united american indians of new england

We Are Not Vanishing.
We Are Not Conquered.
We Are As Strong As Ever.

National Day of Mourning

Since 1970, Native Americans and our supporters have gathered at noon on Cole's Hill in Plymouth to commemorate a National Day of Mourning on the US thanksgiving holiday. Many Native Americans do not celebrate the arrival of the Pilgrims and other European settlers. Thanksgiving day is a reminder of the genocide of millions of Native people, the theft of Native lands, and the relentless assault on Native culture. Participants in National Day of Mourning honor Native ancestors and the struggles of Native peoples to survive today. It is a day of remembrance and spiritual connection as well as a protest of the racism and oppression which Native Americans continue to experience.

46th National Day of Mourning: November 26, 2015
12:00 noon
Coles Hill Plymouth, MA

national day of mourning

Would you or your friends like to help prepare dinner for National Day of Mourning? The volunteer kitchen crew needs help several days in advance, as well as during the events, and for set-up and clean-up. You don't have to miss the rally and march. It's a great way for newbies and solidarity folks to learn about or lend a hand at NDOM. Thanks for passing along this message. Email to info@uaine.org.

We will have a pot luck social following National Day of Mourning rally and march. Please bring juices, desserts and side dishes. Don’t bring food that still has to be cooked, but we can warm up cooked food. Drop off food at the downstairs social hall at First Parish in Plymouth UU church in the morning before you go to rally at noon.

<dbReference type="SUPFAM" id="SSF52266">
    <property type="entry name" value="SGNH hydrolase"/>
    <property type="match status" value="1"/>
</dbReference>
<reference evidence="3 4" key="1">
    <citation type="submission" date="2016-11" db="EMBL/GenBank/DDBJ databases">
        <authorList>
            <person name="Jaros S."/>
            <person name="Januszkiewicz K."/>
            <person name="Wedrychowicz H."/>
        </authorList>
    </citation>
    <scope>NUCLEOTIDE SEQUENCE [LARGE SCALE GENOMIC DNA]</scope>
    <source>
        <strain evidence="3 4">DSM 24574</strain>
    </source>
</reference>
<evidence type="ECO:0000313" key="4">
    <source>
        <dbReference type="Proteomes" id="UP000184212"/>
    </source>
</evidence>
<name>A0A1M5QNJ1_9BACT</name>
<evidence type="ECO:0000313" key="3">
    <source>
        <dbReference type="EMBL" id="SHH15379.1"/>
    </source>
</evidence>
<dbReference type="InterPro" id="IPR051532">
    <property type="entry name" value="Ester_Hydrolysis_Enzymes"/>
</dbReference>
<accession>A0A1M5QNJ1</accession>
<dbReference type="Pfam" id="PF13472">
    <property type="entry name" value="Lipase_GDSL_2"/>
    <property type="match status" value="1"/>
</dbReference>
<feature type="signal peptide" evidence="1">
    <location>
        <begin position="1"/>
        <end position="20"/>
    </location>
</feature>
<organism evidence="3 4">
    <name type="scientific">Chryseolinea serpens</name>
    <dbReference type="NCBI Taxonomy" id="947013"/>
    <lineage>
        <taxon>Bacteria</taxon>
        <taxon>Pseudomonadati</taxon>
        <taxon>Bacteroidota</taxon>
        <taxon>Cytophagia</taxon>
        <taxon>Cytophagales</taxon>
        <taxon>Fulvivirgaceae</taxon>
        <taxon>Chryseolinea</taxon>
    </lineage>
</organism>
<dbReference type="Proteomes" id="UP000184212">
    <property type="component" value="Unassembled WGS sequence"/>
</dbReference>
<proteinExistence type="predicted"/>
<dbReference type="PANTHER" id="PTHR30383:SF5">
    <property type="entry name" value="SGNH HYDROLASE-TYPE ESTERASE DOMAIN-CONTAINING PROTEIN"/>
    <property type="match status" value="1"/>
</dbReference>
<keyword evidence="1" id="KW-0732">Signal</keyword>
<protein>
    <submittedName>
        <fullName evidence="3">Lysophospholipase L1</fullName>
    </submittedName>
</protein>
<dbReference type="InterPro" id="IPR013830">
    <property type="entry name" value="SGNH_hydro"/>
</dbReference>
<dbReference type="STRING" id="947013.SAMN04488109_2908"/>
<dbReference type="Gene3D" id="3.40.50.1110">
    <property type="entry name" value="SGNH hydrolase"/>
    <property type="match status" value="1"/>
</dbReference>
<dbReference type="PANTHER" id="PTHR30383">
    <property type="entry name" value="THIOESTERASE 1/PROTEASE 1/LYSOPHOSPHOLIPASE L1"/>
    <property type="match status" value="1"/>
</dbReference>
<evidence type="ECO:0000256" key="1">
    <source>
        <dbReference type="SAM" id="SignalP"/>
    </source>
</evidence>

2015 National Day of Mourning Flyer
2015 National Day of Mourning Orientation, PDF for printing. (See same info below.)

An annual tradition since 1970, Day of Mourning is a solemn, spiritual and highly political day. Many of us fast from sundown the day before through the afternoon of that day (and have a social after Day of Mourning so that participants in DOM can break their fasts). We are mourning our ancestors and the genocide of our peoples and the theft of our lands. NDOM is a day when we mourn, but we also feel our strength in political action. Over the years, participants in Day of Mourning have buried Plymouth Rock a number of times, boarded the Mayflower replica, and placed ku klux klan sheets on the statue of William Bradford, etc.

Thursday, November 26, 2015 (U.S. "thanksgiving" day) at Cole's Hill, Plymouth, Massachusetts, 12 noon SHARP. Cole's Hill is the hill above Plymouth Rock in the Plymouth historic waterfront area.

Yes, there will be a march through the historic district of Plymouth. Plymouth has agreed, as part of the settlement of 10/19/98, that UAINE may march on Day of Mourning without the need for a permit as long as we give the town advance notice.

Although we very much welcome and want our non-Native supporters to stand with us, it is a day when only Indigenous people speak about our history and the struggles that are taking place throughout the Americas. Speakers will be by invitation only. This year's NDOM is once again dedicated to our brother Leonard Peltier.

Please note that NDOM is not a commercial event, so we ask that people do not sell merchandise, distribute leaflets at the outdoor program, or use this occasion for electorial campaigning. If you have literature to distribute, you are welcome to place it on a literature table at the social hall following the speak-out and march. Also, we ask that you do not eat (unless you must do so for medical reasons) at the outdoor speak-out and march, out of respect for the participants who are fasting. Finally, dress for the weather!